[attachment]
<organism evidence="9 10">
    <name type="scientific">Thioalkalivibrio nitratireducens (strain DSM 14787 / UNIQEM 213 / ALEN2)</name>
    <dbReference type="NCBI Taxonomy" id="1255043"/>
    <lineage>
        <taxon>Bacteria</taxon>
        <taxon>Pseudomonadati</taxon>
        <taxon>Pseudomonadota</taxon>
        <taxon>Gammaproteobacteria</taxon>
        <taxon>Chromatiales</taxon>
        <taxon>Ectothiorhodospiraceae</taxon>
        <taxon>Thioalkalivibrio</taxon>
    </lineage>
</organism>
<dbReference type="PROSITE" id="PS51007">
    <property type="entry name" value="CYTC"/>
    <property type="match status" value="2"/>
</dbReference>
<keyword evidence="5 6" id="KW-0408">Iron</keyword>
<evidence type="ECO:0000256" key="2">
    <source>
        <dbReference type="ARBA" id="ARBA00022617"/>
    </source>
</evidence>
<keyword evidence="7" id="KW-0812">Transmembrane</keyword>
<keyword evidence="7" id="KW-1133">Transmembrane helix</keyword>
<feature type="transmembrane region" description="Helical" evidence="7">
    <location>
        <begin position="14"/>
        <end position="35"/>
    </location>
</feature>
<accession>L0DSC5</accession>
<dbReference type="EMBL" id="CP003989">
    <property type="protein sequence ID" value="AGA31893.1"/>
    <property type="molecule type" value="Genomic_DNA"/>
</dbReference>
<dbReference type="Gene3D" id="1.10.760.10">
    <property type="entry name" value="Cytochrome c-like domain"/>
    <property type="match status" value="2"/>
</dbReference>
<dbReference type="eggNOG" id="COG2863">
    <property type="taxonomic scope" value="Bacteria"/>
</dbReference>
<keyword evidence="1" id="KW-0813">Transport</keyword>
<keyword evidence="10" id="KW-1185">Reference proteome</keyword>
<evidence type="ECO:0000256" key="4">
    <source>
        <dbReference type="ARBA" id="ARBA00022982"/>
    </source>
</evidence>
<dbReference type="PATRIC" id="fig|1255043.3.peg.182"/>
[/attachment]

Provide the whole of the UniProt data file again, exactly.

<organism evidence="9 10">
    <name type="scientific">Thioalkalivibrio nitratireducens (strain DSM 14787 / UNIQEM 213 / ALEN2)</name>
    <dbReference type="NCBI Taxonomy" id="1255043"/>
    <lineage>
        <taxon>Bacteria</taxon>
        <taxon>Pseudomonadati</taxon>
        <taxon>Pseudomonadota</taxon>
        <taxon>Gammaproteobacteria</taxon>
        <taxon>Chromatiales</taxon>
        <taxon>Ectothiorhodospiraceae</taxon>
        <taxon>Thioalkalivibrio</taxon>
    </lineage>
</organism>
<dbReference type="PROSITE" id="PS51007">
    <property type="entry name" value="CYTC"/>
    <property type="match status" value="2"/>
</dbReference>
<keyword evidence="5 6" id="KW-0408">Iron</keyword>
<evidence type="ECO:0000256" key="2">
    <source>
        <dbReference type="ARBA" id="ARBA00022617"/>
    </source>
</evidence>
<keyword evidence="7" id="KW-0812">Transmembrane</keyword>
<keyword evidence="7" id="KW-1133">Transmembrane helix</keyword>
<feature type="transmembrane region" description="Helical" evidence="7">
    <location>
        <begin position="14"/>
        <end position="35"/>
    </location>
</feature>
<accession>L0DSC5</accession>
<dbReference type="EMBL" id="CP003989">
    <property type="protein sequence ID" value="AGA31893.1"/>
    <property type="molecule type" value="Genomic_DNA"/>
</dbReference>
<dbReference type="Gene3D" id="1.10.760.10">
    <property type="entry name" value="Cytochrome c-like domain"/>
    <property type="match status" value="2"/>
</dbReference>
<dbReference type="eggNOG" id="COG2863">
    <property type="taxonomic scope" value="Bacteria"/>
</dbReference>
<keyword evidence="1" id="KW-0813">Transport</keyword>
<keyword evidence="10" id="KW-1185">Reference proteome</keyword>
<evidence type="ECO:0000256" key="4">
    <source>
        <dbReference type="ARBA" id="ARBA00022982"/>
    </source>
</evidence>
<dbReference type="PATRIC" id="fig|1255043.3.peg.182"/>